Ward’s trip here was the final leg of a three-country, five-day trip to Africa. He led a small Africom delegation to Rwanda and Kenya earlier in the week.
This marked the first time in anyone’s memory that the commander of a U.S. geographic combatant command has visited the country, Africom officials said.
Ward discussed cooperation activities with Defense Minister Charles Mwando Nsimba and Chief of Defense Lt. Gen. Didier Etumba Longila. He also toured classrooms and visited students in the “Centre Superieur Militaire” military school.
Under a U.S. State Department-run program, the U.S. Embassy in Kinshasa has a seven-member mobile training team teaching Congolese military officers ranging from captains to colonels at the school. The instruction includes military leadership, preparation of plans and orders, the military decision-making process and staff functions.
Plans are under way to hold a major medical exercise with the Congolese military in summer 2010, said Army Col. (Dr.) Schuyler Geller, Africom’s command surgeon, who accompanied Ward on the trip. The Medflag exercise is a premier annual training event conducted bilaterally with African nations, focused on medical training and building the skills of their military medical personnel.
The exercise is one example of how the U.S. Africa Command works with African militaries “to help them help build their capacity, strengthen our partnership, and promote long-term security and stability,” Geller said.
Ward emphasized that all U.S. military activities here and in all other African nations are coordinated with the host-nation government and U.S. embassy officials.
“We only go where we are invited, and where it will add value and complement other programs taking place,” Ward said.
The Democratic Republic of the Congo’s history has been plagued with instability, military coups and rebel violence from within its borders and from neighboring countries. The United Nations Organization Mission to the country began operations in 2001 to implement the provisions of a 1999 ceasefire accord signed by six African governments to end a six-year civil and regional war.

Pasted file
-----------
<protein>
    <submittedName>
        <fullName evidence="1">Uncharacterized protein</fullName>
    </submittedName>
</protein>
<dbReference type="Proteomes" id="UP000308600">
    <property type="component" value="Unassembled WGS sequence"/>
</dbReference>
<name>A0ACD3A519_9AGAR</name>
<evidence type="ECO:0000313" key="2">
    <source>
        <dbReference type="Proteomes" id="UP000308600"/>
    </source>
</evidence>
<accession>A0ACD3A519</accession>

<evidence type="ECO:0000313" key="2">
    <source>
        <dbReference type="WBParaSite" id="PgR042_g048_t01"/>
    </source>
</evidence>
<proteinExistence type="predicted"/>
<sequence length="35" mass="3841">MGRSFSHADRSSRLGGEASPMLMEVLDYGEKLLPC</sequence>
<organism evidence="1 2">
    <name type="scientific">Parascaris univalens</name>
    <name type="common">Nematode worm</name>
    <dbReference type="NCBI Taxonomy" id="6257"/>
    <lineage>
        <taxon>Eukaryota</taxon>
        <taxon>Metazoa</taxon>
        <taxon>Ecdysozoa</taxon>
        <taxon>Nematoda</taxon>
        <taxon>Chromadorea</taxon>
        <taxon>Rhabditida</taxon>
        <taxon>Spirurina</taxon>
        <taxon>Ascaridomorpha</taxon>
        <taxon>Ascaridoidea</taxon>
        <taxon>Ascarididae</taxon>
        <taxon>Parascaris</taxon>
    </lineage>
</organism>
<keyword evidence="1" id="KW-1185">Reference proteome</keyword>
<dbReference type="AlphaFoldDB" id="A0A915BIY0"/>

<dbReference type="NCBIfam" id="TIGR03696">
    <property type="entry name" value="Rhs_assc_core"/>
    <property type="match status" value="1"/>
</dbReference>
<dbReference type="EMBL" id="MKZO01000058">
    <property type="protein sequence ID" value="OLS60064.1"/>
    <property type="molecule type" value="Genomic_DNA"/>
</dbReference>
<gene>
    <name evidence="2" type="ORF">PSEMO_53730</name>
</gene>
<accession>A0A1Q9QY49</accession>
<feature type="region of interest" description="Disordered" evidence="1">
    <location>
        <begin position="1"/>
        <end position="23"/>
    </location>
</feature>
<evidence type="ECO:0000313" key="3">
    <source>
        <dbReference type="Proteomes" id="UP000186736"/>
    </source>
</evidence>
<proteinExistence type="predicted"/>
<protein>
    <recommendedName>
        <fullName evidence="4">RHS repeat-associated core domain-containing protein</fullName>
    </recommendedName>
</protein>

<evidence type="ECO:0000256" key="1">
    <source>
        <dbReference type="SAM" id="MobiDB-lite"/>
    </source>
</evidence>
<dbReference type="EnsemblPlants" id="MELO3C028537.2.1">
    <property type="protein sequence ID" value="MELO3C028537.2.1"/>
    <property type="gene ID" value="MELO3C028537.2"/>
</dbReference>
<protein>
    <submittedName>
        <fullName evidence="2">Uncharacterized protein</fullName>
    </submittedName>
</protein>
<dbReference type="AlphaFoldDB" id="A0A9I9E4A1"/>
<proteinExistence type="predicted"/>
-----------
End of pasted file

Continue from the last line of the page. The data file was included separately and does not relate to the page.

Unrest has continued, even since democratic, multi-party elections in 2006, the first in more than 40 years.
The U.N. mission began with a few thousand peacekeepers and has grown into the organization’s largest peacekeeping operation worldwide. Nearly 50 nations from four continents supply military and police personnel to the Congo mission, now about 17,000 strong. Its troops are deployed into eastern Congo to help to protect vulnerable civilian populations affected by the civil strife.
Ward met with the U.N. secretary general’s special representative, Alan Doss, and Senegalese Lt. Gen. Babacar Gaye, the top military commander in the U.N. mission.
The United States does not have military troops in the U.N. mission here, but does provide funding support.
“To restore the peace and stability that the Congolese people deserve talks to the reason for my being here,” Ward said at the news conference. “It is how we can conduct our military activities to support the training and to support the increased professionalization of the Congolese armed forces as best we can as they work to bring security and stability here in the Congo.”
Earlier in the week, Ward, leading a small Africom delegation, visited Rwanda to discuss security assistance activities with Rwandan Defense Force officials. He met with commanders who recently served in Darfur peacekeeping operations and toured the infantry school.
Before visiting Congo, Ward attended the final sessions of the Land Forces Symposium in Mombasa, Kenya. The symposium, organized by the Kenyan army and the U.S. Army Central Command, is an annual forum that brings together international military leaders to discuss common challenges, exchange views and foster security cooperation throughout the Horn of Africa, the Middle East and South Asia.